Inn Consultants and Brokers Since 1993

Rick Wolf and Peter Scherman (that’s Rick on the left and Peter on the right) are both experienced speakers who have presented on a range of innkeeping related topics at the state, regional, and national level. They gather and analyze research for the Innkeeping industry and welcome the opportunity to share it with others. Contact Us

The B&B Team

Posts Tagged ‘bed and breakfast niche market website’

Is Living Social or Groupon Confusing Your Performance Indicators?

July 27th, 2011 by Scott Bushnell

Countless inns are participating in the Living Social and Groupon craze (not sure if I should use the word “fad” there, which implies a short-term shelf life) and, as seen in previous postings from Janet and me, there are a number of “rules of thumb” that can make participation worthwhile.

One thing that is happening, however, is the monstrous effects it has on Occupancy and Average Daily Rate (ADR) calculations…typical discussion mileposts among innkeepers concerning the strength of their businesses.  The voucher bookings send occupancy soaring but the revenue margin on each voucher is miniscule compared to the “normal” operating rates.  Consider this example from this 10 room inn in Pennsylvania:

2010 revenues were about $156,000 and occupancy was 31.7%.  They sold 1156 rooms in 2010 giving them an annual ADR of $135.  Like many inns, they are seasonally slow in January-May and participated in a coupon drop with a net income per coupon (after discount to purchaser and the company) of $47.25.  They sold 413 coupons for a windfall check of almost $20,000…nice bucks in the slow season.

Using their 2010 performance, with these additional 413 room-nights sold, their occupancy for the year LEAPED from 31.7% to 43%!  But because their revenue for the additional 413 rooms was so low, their ADR fell from $135 to $112.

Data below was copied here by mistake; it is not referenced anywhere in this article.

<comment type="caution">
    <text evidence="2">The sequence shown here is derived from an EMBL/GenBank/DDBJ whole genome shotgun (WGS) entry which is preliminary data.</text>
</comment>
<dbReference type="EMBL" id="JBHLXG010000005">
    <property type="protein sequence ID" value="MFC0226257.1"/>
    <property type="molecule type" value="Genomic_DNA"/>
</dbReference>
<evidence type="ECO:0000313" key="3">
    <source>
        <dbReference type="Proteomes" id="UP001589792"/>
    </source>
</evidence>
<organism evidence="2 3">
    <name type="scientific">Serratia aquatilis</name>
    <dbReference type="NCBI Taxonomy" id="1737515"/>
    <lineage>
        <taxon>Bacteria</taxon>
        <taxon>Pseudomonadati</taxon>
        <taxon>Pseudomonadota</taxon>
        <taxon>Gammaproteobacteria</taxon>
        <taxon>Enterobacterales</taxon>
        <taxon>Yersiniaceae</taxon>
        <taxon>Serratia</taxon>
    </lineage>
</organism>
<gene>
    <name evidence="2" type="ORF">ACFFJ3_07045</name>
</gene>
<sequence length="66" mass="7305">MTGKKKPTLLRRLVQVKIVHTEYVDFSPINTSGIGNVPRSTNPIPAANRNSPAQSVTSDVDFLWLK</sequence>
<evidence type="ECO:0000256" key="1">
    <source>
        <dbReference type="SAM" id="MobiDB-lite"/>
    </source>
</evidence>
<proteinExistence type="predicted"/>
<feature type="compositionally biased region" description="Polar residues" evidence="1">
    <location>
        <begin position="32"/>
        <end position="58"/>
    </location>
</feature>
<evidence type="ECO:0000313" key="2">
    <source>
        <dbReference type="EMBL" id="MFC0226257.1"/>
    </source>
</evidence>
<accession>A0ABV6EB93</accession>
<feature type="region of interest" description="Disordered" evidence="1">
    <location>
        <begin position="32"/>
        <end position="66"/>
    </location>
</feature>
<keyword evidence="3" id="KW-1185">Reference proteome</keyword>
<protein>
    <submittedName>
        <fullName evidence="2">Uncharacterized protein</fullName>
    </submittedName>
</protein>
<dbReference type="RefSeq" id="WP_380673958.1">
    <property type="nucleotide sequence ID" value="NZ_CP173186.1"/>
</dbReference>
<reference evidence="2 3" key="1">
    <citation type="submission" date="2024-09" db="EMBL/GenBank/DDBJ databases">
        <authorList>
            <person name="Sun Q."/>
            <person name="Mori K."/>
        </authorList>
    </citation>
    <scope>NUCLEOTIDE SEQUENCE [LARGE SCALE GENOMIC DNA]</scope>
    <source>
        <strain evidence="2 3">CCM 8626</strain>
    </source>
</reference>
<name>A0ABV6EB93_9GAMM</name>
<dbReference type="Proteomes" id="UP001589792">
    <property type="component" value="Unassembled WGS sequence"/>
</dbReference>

With these indicators was the coupon drop worth it?

Don’t know yet.  The hotels have been using RevPar as their measuring indicator forever.  RevPar is the Revenue per Available Room and is calculated by dividing the total room revenue by the number of rooms in the facility times 365 (days per year).  This combines the Occupancy level and the ADR into one number and makes comparisons so much simpler.

In our guinea pig inn above, the RevPar for 2010 prior to the coupon drop impact was $42.76.  With the addition of 413 room nights at $47.25 each, RevPar increased to $48.10.  This makes an easy correlation when comparing performance indicators from year to year or from inn to inn.

So was the coupon drop worth it?

Some of you just now said, Yes!   (I heard you!) but I am not sure you are right.  RevPar does NOT take into account your expenses and the ultimate impact on Net Operating Income…the REAL driver of the strength of your business.  If the inn’s expenses for the coupon drop are above $47.25 (the revenue received for each one) …their NOI dropped unfavorably.  And, as you have seen in previous postings, an inn’s variable costs (for housekeeping labor, those little soaps, laundry, breakfast, etc.) can easily be $30 or more.